Consider this, in May 2000, the Nasdaq had fallen 35% from its height. Did you think at the time it was a good time to buy, just because it was cheaper than it was before? Hopefully not, because you would have lost more than 60% on that investment over the next two years.
A deflating bubble is not a good time to buy, it's a good time to watch. The only time to buy is when there's confidence in that market.
The case in point today is the housing market. How many times have you heard someone alluding to it being a good time to buy over the last year or so? For me, it's plenty. And they're all wrong so far. The market has kept dropping even though people say it's a good time to buy.
So when I look at a crappy house in Burlingame where they're asking $1m for a house with a musty, spongey floor and beer mirrors on the wall, I just have to laugh a little.
Now, if you think you're paying a fair price for that house, then bless you... you're helping all of the homeowners on the block. But consider this house for rent, a block away, for half the price of a mortgage on the first house (assuming 20% down).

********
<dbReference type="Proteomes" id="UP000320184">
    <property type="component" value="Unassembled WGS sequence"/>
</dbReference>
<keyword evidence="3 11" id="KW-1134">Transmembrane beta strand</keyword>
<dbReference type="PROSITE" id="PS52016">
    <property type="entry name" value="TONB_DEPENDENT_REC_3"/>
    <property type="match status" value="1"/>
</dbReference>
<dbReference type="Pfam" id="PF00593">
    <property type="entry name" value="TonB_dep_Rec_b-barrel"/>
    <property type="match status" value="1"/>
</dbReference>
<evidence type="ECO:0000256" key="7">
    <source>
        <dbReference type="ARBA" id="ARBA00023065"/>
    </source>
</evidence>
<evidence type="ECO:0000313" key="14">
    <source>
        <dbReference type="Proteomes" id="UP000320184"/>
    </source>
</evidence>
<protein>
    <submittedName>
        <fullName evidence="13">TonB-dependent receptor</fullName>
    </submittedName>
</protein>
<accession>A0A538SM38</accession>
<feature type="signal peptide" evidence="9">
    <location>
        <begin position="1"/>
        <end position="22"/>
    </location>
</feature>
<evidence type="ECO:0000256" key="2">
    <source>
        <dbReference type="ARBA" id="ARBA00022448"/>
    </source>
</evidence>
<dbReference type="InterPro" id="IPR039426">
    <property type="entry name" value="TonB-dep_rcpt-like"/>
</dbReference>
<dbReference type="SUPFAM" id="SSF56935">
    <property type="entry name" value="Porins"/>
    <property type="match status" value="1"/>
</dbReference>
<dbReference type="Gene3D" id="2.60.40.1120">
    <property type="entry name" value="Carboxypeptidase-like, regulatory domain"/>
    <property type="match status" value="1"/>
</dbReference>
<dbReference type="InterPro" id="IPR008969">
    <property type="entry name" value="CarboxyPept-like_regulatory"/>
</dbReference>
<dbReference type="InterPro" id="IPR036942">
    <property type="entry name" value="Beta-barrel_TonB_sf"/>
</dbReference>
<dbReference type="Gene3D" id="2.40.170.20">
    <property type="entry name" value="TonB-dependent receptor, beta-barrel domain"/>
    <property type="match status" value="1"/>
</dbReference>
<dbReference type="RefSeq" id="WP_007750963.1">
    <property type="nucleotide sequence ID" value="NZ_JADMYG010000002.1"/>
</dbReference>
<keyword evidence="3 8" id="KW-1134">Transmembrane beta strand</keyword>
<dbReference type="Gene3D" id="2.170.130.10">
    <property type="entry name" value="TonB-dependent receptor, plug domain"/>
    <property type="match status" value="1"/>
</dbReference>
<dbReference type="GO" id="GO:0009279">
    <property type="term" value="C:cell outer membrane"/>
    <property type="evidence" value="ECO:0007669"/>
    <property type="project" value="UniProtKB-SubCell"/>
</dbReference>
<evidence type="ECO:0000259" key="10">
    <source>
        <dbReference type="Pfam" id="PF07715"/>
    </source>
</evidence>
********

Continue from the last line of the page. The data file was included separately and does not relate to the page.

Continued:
Buy a smaller house for that much more than renting a bigger house, in a climate where the prices are almost sure to drop? No thanks.
If you don't believe me that real estate has much further to fall, consider this tidbit gleaned from Mish's blog:
"Moreover, historically, the ratio of real estate loans to cash averaged 1.25 to 2 (!!!) on a sustained basis, whereas the ratio at the unprecedented hyper-leveraged point in 2007-2008 reached 12-13:1, with real estate loans as a share of all bank loans reaching almost 60%. Real estate loans/GDP topped out at 26-27% (!!!)."
If that's not a recipe for disaster, I'm not sure what is. Mattress, meet your friend Benjamin Franklin.